Shura grimaced. She did not want to think of politics, of the Resistance or that evil bastard Palpatine now, she just wanted to see her daughter.
Leia would have grown in the last two months. She had started to learn her letters the last time Shura had been visiting. If Leia had learned enough, perhaps they could spend some time writing letters to each other.
Perhaps, in the not so distant future, Leia could send her mother letters when she was away, so that Shura would know what she was doing.
“She’s my birth-mother,” Shura heard her daughter explain not far ahead. She must be in the small reception area, just around the bend in the corridor. Shura felt her heart beat faster and quickened her pace. “My princess-mama says,” Leia continued, “that she is also my real mother, because she is always here and looks after me.”
So, Keeiara was jealous. Shura shook her head, it was not really a surprise. But, by the gods, who had thought of the silly term ‘princess-mama’? It sounded like something Bail would make up.
“Where has your birth-mother been?” a man asked.
The voice sounded familiar, but for a moment, Shura could not place it. Then she remembered and the realization hit her as if somebody had punched her in the stomach. She stumbled to a halt and had to steady herself against the wall.
No, oh no, she thought frantically, not bloody Kenobi.
Somehow, she still heard her daughter answering. “She was travelling, on business.”
Not bloody Kenobi, dear Gods, let it be anybody else but not him, Shura prayed fervently and hopelessly.
“What kind of business?” the man asked and there was no doubt about it, it was Kenobi.
“I don’t know,” Leia answered, her voice uncertain.
Gods, Shura thought, how could she have forgotten that Bail Organa was a friend of Kenobi’s? She had not exactly forgotten it, just pushed the knowledge aside. She had hoped that they were not in touch any more. After all, Kenobi, like the rest of the jedi who had survived the purges, was an out-law, persecuted by the Empire even more vindictively than those who were opposing his rule.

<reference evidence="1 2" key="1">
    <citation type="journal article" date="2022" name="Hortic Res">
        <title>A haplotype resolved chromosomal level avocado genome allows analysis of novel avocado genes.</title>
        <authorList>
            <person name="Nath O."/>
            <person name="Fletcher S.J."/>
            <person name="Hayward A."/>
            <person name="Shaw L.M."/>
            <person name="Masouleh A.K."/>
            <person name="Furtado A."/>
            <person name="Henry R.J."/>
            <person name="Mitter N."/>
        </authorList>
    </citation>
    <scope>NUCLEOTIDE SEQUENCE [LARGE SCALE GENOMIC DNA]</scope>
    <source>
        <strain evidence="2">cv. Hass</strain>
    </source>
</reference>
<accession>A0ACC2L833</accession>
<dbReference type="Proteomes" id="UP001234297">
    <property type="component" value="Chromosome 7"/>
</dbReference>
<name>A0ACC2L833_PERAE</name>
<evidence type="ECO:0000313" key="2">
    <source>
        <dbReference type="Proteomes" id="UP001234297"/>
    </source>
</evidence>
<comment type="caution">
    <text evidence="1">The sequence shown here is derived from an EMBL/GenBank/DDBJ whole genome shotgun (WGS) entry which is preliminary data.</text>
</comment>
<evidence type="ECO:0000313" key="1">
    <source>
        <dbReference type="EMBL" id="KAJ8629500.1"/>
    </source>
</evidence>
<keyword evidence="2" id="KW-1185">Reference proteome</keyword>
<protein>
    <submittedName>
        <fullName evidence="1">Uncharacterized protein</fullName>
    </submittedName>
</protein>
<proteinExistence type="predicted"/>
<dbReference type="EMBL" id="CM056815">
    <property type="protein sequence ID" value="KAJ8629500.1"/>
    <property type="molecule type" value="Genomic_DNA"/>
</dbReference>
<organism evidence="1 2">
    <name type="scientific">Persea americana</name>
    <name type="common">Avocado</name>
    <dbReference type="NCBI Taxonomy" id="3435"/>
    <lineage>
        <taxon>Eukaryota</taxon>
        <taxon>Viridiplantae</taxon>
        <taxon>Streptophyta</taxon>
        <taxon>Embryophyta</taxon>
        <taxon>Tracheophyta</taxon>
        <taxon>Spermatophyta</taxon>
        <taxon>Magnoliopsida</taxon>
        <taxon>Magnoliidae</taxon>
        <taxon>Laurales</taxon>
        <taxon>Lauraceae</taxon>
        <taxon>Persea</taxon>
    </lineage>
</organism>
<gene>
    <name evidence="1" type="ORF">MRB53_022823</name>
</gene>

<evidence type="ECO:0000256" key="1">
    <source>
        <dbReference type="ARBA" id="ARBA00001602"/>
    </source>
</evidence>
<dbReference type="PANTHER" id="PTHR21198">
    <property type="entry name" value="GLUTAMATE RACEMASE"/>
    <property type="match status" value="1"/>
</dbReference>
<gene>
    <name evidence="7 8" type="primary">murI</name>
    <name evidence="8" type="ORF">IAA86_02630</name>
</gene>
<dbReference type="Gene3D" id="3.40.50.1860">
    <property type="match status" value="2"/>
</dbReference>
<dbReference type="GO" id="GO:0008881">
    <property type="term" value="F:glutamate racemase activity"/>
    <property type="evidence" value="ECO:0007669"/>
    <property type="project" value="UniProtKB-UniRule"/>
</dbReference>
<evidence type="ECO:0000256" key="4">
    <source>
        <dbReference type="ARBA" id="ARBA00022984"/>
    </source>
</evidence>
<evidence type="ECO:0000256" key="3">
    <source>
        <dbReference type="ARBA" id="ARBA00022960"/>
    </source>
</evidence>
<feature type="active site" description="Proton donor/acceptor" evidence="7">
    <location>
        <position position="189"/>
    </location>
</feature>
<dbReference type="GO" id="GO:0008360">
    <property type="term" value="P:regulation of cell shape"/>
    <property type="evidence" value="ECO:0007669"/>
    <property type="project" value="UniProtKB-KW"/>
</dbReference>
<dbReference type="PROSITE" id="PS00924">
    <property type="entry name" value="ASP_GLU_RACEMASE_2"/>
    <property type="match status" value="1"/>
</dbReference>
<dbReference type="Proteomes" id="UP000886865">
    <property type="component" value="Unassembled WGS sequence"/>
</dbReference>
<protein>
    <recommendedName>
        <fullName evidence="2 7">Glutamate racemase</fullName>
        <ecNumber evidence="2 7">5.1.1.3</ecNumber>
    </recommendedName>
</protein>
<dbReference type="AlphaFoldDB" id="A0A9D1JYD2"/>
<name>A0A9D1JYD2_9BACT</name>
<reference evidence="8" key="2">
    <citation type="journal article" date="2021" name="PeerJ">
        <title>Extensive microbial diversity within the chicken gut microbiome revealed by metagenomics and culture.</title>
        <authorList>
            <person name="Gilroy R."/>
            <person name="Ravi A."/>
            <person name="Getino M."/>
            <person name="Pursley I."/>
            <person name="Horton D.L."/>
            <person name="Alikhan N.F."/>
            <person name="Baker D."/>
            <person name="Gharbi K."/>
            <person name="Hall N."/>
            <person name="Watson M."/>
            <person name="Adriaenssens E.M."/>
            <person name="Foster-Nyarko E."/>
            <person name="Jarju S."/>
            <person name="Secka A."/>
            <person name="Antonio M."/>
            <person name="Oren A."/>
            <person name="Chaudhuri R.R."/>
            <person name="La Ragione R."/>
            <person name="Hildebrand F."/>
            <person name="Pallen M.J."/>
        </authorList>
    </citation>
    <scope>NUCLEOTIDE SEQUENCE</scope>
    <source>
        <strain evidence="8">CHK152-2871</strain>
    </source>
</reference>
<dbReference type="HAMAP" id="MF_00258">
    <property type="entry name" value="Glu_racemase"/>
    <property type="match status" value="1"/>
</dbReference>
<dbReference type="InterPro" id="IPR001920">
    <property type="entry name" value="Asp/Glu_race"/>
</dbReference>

“Where did she travel to?” Kenobi asked now.
So much for Bail Organa being a law-abiding citizen. Sheltering fugitive jedi was a major crime these days, punishable by years of imprisonment and the confiscation of all property. Shura was surprised Bail would risk all that for that stupid idiot Kenobi. But then, Bail had been one of those people who believed in the goodness and purity of the jedi order. And, he and Kenobi had once served on General Tblisi’s staff together.
“I don’t know,” Leia said, her voice shaking.
“You really don’t know?” Kenobi sounded amused.
There was no reply from Leia. Perhaps she was just shaking her head, perhaps she spoke to softly for Shura to hear, but she heard Kenobi chuckle.
Shura pushed herself away from the wall. Whatever the man thought he was, he had no right to laugh at her daughter. He had no right to question her like this and he had no right to disturb Shura’s reunion with her daughter.
“Are you sure she has arrived?” Kenobi wanted to know.
“Yes,” this time Leia’s voice sounded firm again. “Nanny Souma told me, and mama told her.”
Shura took a deep breath. She was here to see her daughter and as for Kenobi, she would simply ignore the bastard.